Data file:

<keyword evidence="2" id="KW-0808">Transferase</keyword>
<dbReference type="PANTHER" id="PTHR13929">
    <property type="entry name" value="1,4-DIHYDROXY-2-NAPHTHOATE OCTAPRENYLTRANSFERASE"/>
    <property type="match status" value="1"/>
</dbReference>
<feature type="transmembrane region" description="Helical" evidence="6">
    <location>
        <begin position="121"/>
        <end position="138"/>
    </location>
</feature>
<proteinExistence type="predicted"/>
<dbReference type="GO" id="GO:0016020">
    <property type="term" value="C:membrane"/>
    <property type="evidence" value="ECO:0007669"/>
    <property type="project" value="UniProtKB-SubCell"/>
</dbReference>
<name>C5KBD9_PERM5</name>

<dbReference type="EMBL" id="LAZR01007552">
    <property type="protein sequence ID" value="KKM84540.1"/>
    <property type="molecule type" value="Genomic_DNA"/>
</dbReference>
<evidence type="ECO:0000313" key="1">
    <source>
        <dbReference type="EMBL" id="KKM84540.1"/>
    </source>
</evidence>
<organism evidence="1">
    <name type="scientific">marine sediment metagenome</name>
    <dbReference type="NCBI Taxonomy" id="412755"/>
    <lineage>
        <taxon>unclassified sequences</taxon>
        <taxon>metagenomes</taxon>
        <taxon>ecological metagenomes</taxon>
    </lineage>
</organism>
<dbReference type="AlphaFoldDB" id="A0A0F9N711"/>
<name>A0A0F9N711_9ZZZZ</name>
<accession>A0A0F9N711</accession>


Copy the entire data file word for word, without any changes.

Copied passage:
<keyword evidence="2" id="KW-0808">Transferase</keyword>
<dbReference type="PANTHER" id="PTHR13929">
    <property type="entry name" value="1,4-DIHYDROXY-2-NAPHTHOATE OCTAPRENYLTRANSFERASE"/>
    <property type="match status" value="1"/>
</dbReference>
<feature type="transmembrane region" description="Helical" evidence="6">
    <location>
        <begin position="121"/>
        <end position="138"/>
    </location>
</feature>
<proteinExistence type="predicted"/>
<dbReference type="GO" id="GO:0016020">
    <property type="term" value="C:membrane"/>
    <property type="evidence" value="ECO:0007669"/>
    <property type="project" value="UniProtKB-SubCell"/>
</dbReference>
<name>C5KBD9_PERM5</name>

<dbReference type="EMBL" id="LAZR01007552">
    <property type="protein sequence ID" value="KKM84540.1"/>
    <property type="molecule type" value="Genomic_DNA"/>
</dbReference>
<evidence type="ECO:0000313" key="1">
    <source>
        <dbReference type="EMBL" id="KKM84540.1"/>
    </source>
</evidence>
<organism evidence="1">
    <name type="scientific">marine sediment metagenome</name>
    <dbReference type="NCBI Taxonomy" id="412755"/>
    <lineage>
        <taxon>unclassified sequences</taxon>
        <taxon>metagenomes</taxon>
        <taxon>ecological metagenomes</taxon>
    </lineage>
</organism>
<dbReference type="AlphaFoldDB" id="A0A0F9N711"/>
<name>A0A0F9N711_9ZZZZ</name>
<accession>A0A0F9N711</accession>